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Freedom of Information Act: A ray of hope for democracy, says ARTICLE 19

(ARTICLE 19/IFEX) - Abuja 06.06.11: ARTICLE 19 welcomes the adoption of the Freedom of Information Act in Nigeria in May 2011. After a decade of consistent and fearless advocacy by civil society and media practitioners, the newly elected President of Nigeria, Goodluck Jonathan, has acceded to the legitimate demands and aspirations of the majority of Nigerians by signing off the long-awaited right to information law.

By making the Freedom of Information Act a reality in the first days of his presidency, the Nigerian president has sent an unequivocal message that he means business in the fight against corruption and bad governance.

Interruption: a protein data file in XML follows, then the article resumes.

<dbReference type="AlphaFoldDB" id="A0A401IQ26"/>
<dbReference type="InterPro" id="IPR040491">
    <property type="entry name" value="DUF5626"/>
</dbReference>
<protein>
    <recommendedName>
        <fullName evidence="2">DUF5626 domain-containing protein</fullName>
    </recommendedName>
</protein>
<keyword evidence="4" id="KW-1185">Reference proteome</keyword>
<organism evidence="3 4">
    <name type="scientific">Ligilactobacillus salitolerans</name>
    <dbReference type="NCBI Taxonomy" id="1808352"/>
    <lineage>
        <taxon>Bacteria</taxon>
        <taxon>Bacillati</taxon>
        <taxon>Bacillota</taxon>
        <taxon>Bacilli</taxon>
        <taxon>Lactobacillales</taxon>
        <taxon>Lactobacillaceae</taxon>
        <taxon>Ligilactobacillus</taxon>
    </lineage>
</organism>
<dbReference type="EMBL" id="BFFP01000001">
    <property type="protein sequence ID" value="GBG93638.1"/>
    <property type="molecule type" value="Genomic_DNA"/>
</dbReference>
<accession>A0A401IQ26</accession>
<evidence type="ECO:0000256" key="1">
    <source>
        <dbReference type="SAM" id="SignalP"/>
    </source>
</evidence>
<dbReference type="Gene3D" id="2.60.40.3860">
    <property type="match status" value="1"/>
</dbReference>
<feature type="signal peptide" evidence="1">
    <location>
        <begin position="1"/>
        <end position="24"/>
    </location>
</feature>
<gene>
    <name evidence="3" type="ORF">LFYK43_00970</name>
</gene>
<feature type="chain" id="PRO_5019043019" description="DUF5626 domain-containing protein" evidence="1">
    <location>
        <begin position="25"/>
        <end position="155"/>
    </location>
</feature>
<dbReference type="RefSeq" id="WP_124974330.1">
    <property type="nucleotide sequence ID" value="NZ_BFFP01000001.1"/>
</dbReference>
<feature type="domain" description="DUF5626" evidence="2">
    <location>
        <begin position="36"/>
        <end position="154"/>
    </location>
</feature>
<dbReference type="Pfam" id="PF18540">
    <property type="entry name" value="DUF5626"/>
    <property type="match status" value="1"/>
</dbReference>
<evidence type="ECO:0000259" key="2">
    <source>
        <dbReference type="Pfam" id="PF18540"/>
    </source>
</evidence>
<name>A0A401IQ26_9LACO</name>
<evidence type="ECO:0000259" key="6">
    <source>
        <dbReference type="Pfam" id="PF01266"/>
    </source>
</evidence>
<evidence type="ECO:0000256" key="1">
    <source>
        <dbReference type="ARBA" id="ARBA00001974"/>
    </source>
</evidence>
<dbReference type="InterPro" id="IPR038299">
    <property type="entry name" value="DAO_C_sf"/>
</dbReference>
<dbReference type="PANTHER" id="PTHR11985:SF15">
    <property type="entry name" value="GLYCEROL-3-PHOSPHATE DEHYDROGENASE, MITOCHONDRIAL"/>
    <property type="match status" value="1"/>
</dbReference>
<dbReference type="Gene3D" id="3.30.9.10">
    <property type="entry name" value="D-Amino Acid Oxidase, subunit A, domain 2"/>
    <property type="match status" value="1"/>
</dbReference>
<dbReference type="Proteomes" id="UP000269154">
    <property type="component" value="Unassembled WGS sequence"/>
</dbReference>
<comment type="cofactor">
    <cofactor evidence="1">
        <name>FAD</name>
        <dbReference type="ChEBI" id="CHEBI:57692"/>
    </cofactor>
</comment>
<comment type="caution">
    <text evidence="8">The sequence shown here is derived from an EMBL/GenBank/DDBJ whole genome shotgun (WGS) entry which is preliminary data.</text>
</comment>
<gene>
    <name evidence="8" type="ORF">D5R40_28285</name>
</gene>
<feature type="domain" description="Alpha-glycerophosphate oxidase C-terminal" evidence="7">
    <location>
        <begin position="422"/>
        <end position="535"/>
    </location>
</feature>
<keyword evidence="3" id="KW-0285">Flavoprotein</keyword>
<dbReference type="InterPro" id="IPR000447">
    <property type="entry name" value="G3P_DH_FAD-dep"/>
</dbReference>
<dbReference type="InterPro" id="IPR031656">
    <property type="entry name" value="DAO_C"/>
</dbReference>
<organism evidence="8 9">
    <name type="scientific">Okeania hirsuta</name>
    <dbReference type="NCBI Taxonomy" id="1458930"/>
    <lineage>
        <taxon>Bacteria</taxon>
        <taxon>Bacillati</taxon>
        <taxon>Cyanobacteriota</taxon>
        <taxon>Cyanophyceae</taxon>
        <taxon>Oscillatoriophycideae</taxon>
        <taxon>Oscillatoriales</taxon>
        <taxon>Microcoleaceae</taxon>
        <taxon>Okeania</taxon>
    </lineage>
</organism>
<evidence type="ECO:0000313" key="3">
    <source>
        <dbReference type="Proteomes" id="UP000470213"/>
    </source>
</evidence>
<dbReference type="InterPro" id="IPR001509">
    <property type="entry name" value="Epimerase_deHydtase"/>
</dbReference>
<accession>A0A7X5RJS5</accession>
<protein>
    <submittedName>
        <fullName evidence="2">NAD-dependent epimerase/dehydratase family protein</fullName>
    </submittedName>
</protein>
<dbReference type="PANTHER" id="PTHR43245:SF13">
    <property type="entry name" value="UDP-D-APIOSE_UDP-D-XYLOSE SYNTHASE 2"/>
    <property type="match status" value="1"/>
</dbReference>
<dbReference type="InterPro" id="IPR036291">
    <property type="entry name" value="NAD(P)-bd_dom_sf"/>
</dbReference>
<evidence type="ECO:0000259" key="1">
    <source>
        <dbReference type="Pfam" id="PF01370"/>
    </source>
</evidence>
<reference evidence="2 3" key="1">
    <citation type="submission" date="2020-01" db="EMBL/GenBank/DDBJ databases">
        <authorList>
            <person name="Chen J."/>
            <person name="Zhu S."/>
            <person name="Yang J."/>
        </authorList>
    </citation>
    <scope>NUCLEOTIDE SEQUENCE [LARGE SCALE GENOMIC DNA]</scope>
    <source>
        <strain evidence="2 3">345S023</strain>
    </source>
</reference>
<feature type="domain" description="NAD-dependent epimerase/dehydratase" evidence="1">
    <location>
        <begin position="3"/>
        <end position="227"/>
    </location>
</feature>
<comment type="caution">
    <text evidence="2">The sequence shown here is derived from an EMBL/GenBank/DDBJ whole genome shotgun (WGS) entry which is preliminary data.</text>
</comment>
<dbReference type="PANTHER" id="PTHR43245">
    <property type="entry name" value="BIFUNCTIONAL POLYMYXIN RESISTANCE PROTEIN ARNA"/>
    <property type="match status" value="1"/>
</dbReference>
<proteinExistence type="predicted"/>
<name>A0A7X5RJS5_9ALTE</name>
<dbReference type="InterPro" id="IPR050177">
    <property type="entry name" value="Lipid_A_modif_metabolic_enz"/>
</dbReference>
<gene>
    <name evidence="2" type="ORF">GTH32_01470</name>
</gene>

"The new Freedom of Information Act will consolidate the existing legal arsenal established over the years to curb corruption and create an accountable government. It will contribute to empowering Nigerian citizens to exert some degree of control over the actions of their leaders and monitor the use of public resources," said Fatou Jagne-Senghore, ARTICLE 19 West Africa.

The law provides a framework for tackling inequality and injustice in Nigeria and combating abuse of power.

"Citizens and civil society organisations in Nigeria should take ownership of the law, and work to ensure that this important piece of legislation is implemented effectively so that it brings real benefits to people's daily lives," continued Jagne-Senghore.

Nigeria is the second country in the region, along with Liberia, to adopt a comprehensive right to information law, while a number of other countries - including Ghana, Sierra Leone and Senegal - are currently considering legislation. In 2011, Niger adopted comprehensive regulation on access to information.

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